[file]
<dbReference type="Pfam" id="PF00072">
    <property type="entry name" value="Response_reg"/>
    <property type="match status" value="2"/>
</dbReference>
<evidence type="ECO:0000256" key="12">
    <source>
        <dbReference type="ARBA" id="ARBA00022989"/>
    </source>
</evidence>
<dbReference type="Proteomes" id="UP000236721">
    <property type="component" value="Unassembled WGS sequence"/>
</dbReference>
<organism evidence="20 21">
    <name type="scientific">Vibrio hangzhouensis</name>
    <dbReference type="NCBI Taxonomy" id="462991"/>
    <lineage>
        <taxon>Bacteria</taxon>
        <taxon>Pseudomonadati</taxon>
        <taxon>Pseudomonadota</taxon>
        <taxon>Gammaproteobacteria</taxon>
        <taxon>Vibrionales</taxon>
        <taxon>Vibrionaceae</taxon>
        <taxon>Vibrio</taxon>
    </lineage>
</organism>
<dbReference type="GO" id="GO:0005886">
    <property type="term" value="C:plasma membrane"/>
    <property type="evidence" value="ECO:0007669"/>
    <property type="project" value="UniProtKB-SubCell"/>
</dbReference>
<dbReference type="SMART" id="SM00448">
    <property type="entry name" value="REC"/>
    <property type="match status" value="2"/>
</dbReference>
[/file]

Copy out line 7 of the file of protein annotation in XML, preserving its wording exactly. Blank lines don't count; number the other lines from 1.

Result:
        <dbReference type="ARBA" id="ARBA00022989"/>